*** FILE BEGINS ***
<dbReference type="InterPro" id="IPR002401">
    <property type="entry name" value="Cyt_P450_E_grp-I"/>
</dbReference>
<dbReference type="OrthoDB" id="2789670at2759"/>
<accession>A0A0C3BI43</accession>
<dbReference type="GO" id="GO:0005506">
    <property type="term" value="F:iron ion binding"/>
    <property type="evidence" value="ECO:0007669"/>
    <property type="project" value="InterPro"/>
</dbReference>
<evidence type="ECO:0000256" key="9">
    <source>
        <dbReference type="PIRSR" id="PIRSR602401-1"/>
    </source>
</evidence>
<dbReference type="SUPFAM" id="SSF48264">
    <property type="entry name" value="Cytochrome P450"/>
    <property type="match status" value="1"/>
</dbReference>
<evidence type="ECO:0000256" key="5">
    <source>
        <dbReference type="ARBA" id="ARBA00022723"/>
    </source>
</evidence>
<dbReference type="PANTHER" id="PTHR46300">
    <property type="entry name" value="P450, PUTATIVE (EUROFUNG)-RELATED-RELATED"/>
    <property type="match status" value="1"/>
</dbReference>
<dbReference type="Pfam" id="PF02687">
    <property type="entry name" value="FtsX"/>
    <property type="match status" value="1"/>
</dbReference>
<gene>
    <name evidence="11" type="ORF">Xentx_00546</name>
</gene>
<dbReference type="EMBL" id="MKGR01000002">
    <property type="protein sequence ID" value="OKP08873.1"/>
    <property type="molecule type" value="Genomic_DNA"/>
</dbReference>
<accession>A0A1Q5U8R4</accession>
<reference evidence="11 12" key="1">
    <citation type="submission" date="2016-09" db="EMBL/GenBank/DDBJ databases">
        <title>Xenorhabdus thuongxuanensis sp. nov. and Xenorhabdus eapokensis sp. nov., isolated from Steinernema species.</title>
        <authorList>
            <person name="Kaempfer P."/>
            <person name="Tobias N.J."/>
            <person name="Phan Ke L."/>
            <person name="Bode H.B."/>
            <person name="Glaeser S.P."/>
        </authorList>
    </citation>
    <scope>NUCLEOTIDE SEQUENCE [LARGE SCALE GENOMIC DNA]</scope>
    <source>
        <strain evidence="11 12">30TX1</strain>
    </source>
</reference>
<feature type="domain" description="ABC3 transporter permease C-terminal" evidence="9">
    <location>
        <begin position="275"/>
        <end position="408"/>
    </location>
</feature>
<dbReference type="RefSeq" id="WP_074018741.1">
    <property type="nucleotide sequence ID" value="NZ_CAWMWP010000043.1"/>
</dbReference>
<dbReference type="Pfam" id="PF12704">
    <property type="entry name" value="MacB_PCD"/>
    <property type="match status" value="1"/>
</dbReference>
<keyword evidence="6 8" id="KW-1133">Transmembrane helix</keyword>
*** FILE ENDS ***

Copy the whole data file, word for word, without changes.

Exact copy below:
<dbReference type="InterPro" id="IPR002401">
    <property type="entry name" value="Cyt_P450_E_grp-I"/>
</dbReference>
<dbReference type="OrthoDB" id="2789670at2759"/>
<accession>A0A0C3BI43</accession>
<dbReference type="GO" id="GO:0005506">
    <property type="term" value="F:iron ion binding"/>
    <property type="evidence" value="ECO:0007669"/>
    <property type="project" value="InterPro"/>
</dbReference>
<evidence type="ECO:0000256" key="9">
    <source>
        <dbReference type="PIRSR" id="PIRSR602401-1"/>
    </source>
</evidence>
<dbReference type="SUPFAM" id="SSF48264">
    <property type="entry name" value="Cytochrome P450"/>
    <property type="match status" value="1"/>
</dbReference>
<evidence type="ECO:0000256" key="5">
    <source>
        <dbReference type="ARBA" id="ARBA00022723"/>
    </source>
</evidence>
<dbReference type="PANTHER" id="PTHR46300">
    <property type="entry name" value="P450, PUTATIVE (EUROFUNG)-RELATED-RELATED"/>
    <property type="match status" value="1"/>
</dbReference>
<dbReference type="Pfam" id="PF02687">
    <property type="entry name" value="FtsX"/>
    <property type="match status" value="1"/>
</dbReference>
<gene>
    <name evidence="11" type="ORF">Xentx_00546</name>
</gene>
<dbReference type="EMBL" id="MKGR01000002">
    <property type="protein sequence ID" value="OKP08873.1"/>
    <property type="molecule type" value="Genomic_DNA"/>
</dbReference>
<accession>A0A1Q5U8R4</accession>
<reference evidence="11 12" key="1">
    <citation type="submission" date="2016-09" db="EMBL/GenBank/DDBJ databases">
        <title>Xenorhabdus thuongxuanensis sp. nov. and Xenorhabdus eapokensis sp. nov., isolated from Steinernema species.</title>
        <authorList>
            <person name="Kaempfer P."/>
            <person name="Tobias N.J."/>
            <person name="Phan Ke L."/>
            <person name="Bode H.B."/>
            <person name="Glaeser S.P."/>
        </authorList>
    </citation>
    <scope>NUCLEOTIDE SEQUENCE [LARGE SCALE GENOMIC DNA]</scope>
    <source>
        <strain evidence="11 12">30TX1</strain>
    </source>
</reference>
<feature type="domain" description="ABC3 transporter permease C-terminal" evidence="9">
    <location>
        <begin position="275"/>
        <end position="408"/>
    </location>
</feature>
<dbReference type="RefSeq" id="WP_074018741.1">
    <property type="nucleotide sequence ID" value="NZ_CAWMWP010000043.1"/>
</dbReference>
<dbReference type="Pfam" id="PF12704">
    <property type="entry name" value="MacB_PCD"/>
    <property type="match status" value="1"/>
</dbReference>
<keyword evidence="6 8" id="KW-1133">Transmembrane helix</keyword>